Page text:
More States Pass Anti-Agenda 21 Legislation to Protect Private Property Rights

sanne Posel
Occupy Corporatism
March 7, 2013

The Oklahoma State legislature has passed HB 1412 through the Oklahoma State’s Rights Committee to halt implementation of Agenda 21 within state limits.

HB 1412 was written to ensure that “the state or any political subdivision of the state shall not adopt or implement policy recommendations that deliberately or inadvertently infringe upon or restrict private property rights without due process, as may be required by policy recommendations originating in, or traceable to United Nations Agenda 21/Sustainable Development and any of its subsequent modifications, a resolution adopted by the United Nations in 1992 at its Conference on Environment and Development held in Rio de Janeiro, Brazil and commonly known as the Earth Summit and reconfirmed in its Rio+20 Conference held in Rio de Janeiro in June 2012, or any other international law or ancillary plan of action that contravenes the Constitution of the United States or the Oklahoma Constitution.”

The Oklahoma Senate version, SB 23 was proposed late last year and reintroduced by the Energy Committee last month. Should this bill pass, Agenda 21 would be prohibited on state, county and municipal levels.

Iowa State Senate Representative Ralph Watts championed a bill that would stop Agenda 21 from taking over land in Iowa.

State Representative Dawn Pettengill voiced fear that Agenda 21 would force residents out of rural areas to be crowded into densely populated areas.

In Missouri, State Representative Lyle Rowland explained to the Tourism committee that Agenda 21 was taking over the nation and that they must act to prevent this scheme from stealing land in Missouri.

Main State Representative Ricky Long has introduced a bill that would make implementation of international governance illegal within state limits. Long explained that Agenda 21 “would also threaten the sovereignty of our government as well as our established policies and civil liberties by binding us to a contract of global governance.”

The Maine Department of Environmental Protection (DEP) has supported Agenda 21, which “has struck out seeking the destruction of our [Constitutional republic]” and “threatens our nation’s sovereignty.”

In March of 2012 Mayor Beth Van Duyne and city manager Tommy Gonzalez of Irving, Texas have inspired Tennessee to pass a Joint Resolution 587 to condemn Agenda 21 as “destructive and insidious.” They have unabashedly explained the nefarious agenda of the UN for America. This resolution strongly admonishes the deceptive language of these policies; as they are designed to coerce the public.

Tennessee also resolved an anti-Agenda 21 resolution that failed to receive Governor Bill Haslam’s signature.

Next the New Hampshire House of Representatives voted to ban UN Agenda 21 polices. This legislation would prevent local, county and state governments from adopting the International Council for Local Environmental Initiatives (ICLEI) programs.

NH is not the only state to pass anti-Agenda 21 legislation.

In Kansas, House Resolution 6032 was approved that quashed Agenda 21 from taking over the state.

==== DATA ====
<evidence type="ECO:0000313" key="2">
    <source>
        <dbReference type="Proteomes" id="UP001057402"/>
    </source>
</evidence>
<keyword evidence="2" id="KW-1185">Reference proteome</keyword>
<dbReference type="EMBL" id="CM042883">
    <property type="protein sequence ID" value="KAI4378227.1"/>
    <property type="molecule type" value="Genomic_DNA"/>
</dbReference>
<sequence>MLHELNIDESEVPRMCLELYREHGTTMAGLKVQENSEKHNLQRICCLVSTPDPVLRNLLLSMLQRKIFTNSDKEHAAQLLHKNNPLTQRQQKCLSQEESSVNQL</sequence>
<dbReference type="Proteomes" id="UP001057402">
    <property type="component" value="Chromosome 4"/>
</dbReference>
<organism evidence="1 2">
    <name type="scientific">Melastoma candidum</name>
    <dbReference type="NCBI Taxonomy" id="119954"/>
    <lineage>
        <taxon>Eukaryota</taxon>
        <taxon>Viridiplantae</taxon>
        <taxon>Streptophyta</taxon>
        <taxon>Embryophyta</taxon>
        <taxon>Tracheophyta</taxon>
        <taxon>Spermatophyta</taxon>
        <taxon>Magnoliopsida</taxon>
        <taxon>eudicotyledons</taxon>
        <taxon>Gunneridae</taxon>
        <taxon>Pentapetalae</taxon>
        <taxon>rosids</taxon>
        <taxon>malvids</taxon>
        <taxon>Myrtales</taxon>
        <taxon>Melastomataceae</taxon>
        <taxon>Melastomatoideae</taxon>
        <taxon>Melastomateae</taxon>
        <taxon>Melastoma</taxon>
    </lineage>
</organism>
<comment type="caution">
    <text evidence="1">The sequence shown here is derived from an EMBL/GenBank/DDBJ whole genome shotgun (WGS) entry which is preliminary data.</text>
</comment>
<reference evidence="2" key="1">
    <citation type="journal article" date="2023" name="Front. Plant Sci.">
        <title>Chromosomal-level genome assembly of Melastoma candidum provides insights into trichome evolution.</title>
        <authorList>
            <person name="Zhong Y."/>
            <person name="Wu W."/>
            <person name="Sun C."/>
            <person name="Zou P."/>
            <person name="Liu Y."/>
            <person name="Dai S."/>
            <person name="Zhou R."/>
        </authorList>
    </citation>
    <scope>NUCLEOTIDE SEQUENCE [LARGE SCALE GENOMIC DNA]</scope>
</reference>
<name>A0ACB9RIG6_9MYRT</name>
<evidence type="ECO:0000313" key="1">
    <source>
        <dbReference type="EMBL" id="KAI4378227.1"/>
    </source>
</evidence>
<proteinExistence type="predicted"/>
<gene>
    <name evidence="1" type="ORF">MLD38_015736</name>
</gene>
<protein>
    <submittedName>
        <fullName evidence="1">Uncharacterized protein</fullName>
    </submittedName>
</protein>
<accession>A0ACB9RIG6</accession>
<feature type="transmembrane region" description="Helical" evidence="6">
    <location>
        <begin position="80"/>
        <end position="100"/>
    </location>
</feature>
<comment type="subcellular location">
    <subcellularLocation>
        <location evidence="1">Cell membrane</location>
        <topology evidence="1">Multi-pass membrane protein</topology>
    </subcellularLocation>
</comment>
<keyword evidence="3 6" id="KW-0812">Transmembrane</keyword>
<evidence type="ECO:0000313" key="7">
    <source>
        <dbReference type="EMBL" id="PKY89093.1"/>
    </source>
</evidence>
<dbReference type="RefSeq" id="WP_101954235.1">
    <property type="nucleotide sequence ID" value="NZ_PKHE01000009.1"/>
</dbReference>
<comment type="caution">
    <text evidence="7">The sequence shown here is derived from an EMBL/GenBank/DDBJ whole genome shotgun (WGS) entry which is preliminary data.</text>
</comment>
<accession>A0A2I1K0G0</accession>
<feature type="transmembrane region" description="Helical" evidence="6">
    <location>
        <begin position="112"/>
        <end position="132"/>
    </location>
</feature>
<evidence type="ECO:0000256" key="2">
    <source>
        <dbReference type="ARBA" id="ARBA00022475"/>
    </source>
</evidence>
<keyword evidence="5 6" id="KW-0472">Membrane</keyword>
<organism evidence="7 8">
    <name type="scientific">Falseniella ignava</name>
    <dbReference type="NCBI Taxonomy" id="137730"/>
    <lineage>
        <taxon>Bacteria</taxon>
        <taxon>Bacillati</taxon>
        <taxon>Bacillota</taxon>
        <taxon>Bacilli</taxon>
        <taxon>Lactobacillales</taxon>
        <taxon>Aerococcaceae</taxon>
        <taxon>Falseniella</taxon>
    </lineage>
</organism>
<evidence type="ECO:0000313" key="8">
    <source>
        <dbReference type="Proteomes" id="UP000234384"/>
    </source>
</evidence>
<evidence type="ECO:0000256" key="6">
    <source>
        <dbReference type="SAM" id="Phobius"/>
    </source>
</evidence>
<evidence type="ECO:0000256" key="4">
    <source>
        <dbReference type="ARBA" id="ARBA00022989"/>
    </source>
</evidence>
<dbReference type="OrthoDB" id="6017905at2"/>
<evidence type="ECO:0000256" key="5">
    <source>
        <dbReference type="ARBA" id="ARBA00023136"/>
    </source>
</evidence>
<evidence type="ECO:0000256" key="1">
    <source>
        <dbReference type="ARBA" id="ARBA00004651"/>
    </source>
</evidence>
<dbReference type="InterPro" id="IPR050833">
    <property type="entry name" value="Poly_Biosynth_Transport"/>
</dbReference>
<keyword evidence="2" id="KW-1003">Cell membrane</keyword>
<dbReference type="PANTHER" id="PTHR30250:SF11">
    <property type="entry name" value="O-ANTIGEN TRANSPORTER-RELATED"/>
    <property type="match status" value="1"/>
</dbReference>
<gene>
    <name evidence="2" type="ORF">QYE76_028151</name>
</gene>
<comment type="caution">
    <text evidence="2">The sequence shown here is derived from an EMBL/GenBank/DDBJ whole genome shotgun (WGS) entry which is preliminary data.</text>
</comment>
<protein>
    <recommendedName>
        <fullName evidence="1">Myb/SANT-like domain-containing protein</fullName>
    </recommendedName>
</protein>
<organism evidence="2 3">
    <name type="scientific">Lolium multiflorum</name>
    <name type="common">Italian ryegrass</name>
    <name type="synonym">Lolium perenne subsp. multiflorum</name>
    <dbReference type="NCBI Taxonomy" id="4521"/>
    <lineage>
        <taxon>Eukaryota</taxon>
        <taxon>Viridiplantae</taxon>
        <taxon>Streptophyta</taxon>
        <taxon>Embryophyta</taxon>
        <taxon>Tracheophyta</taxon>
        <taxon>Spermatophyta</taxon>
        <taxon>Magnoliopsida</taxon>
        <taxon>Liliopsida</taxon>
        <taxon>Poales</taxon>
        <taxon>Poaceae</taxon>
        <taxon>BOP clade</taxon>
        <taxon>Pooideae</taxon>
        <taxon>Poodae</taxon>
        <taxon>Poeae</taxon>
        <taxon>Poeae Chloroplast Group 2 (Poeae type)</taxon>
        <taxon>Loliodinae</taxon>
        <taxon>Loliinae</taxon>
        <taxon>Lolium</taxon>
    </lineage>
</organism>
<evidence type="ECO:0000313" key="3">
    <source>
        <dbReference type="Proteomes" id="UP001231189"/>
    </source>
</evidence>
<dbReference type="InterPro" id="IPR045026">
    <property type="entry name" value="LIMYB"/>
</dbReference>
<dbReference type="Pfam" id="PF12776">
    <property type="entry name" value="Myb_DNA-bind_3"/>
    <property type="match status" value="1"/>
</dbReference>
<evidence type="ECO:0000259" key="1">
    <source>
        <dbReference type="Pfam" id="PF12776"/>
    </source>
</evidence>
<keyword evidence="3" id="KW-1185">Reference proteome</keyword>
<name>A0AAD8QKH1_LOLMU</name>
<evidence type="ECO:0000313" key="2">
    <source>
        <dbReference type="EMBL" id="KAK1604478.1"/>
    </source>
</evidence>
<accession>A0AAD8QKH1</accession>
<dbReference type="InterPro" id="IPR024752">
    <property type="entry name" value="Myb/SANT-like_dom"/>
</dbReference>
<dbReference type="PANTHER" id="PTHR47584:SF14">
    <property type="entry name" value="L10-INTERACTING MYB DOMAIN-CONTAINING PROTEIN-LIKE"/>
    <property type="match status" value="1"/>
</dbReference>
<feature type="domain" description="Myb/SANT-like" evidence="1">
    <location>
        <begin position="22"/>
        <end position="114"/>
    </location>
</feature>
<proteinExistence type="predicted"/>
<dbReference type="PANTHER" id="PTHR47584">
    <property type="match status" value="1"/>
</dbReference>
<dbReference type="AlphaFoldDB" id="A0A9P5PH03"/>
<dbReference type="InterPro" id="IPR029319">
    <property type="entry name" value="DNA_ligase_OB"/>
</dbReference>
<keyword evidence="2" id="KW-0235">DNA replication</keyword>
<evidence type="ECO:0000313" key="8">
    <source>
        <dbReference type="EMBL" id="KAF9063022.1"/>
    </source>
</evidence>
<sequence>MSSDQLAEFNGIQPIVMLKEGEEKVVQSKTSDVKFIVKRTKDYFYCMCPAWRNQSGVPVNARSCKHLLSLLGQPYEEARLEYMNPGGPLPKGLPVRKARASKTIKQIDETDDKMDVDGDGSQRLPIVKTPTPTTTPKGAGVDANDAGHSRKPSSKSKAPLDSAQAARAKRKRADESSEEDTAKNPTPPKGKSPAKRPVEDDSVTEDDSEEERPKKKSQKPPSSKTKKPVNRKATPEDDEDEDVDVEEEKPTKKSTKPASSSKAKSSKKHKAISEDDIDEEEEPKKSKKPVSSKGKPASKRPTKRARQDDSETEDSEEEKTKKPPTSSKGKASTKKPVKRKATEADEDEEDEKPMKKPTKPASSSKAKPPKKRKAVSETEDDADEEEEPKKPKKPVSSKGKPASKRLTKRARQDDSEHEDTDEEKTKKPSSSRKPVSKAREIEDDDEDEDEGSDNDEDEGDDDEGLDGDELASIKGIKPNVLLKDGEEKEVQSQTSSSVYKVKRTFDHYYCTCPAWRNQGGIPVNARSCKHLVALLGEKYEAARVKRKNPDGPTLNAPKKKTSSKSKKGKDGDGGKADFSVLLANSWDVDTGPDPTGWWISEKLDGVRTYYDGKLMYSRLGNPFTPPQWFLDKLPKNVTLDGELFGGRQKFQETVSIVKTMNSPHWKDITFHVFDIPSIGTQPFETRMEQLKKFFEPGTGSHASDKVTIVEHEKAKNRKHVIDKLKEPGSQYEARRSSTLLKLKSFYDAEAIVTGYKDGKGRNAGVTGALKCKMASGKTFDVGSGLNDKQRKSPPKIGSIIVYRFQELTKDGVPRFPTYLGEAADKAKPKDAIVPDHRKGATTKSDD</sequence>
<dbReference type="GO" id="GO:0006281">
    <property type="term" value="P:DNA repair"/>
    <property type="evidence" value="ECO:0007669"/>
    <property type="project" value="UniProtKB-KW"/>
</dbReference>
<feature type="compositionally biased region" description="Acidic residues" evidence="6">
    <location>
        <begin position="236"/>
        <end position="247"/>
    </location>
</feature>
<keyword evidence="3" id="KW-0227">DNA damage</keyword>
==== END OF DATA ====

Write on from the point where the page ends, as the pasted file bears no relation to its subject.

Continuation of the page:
Alabama passed an all-encompassing law to protect private property rights against the tyranny of Agenda 21. SB 477, known as the “Due Process for Property Rights” Act was passed in both the Alabama House and Senate, and signed into law by Governor Robert Bentley.

At the UN 2012 Conference on Sustainable Development, governments and private sector corporations pledged to fund the UN’s endeavors toward global governance with a generous $513 billion for Agenda 21 project that will restrict the movements of humans, perverse biodiversity and assist the UN in attaining their Millennium Development Goals.

rio20-summit-take-two-un-revisits-key-environmental-issues-45408-600x453UN Secretary-General Ban Ki-moon was thrilled that so much money had been given to the UN. “These huge numbers give a sense of the scale and growth of investment going into sustainable development. They are part of a growing global movement for change. Our job now is to create a critical mass, an irresistible momentum.”

Corporations like PepsiCo, and Virgin’s CEO Richard Branson project Carbon War Room are receiving $2 billion from the US government.

Jose-Angel Gurria, secretary-general of the Organization for Economic Cooperation & Development, explained: “Without the private sector it’s not going to work. While governments put up the seed money, the big numbers come from the private sector. The private sector is looking at green growth with great interest, seeing it as an opportunity, as jobs, as investment.”

Academia and universities in places like Bejing, Sydney, Paris and New York will conduct and fund Agenda 21 projects on mega-city sustainability. Most of the $1 trillion allotted will go to projects in turbine, solar, biofuel and geothermal energy.

As far as Ki-moon is concerned, the money from corporations and governments cannot come at a better time. Ki-moon claims that “words must translate into action” with regard to moving the environmental governance agenda forward.

Ki-moon says that since the first UNCSD, the incremental slide toward total global governance has spawned UN conventions on climate change, biodiversity and desertification, as well as the Agenda 21 blueprint for sustainable development, yet “progress has been too slow – we have not gone far enough down the road. We are now in sight of a historic agreement – the world is waiting to see if words will translate into action, as we know they must.”

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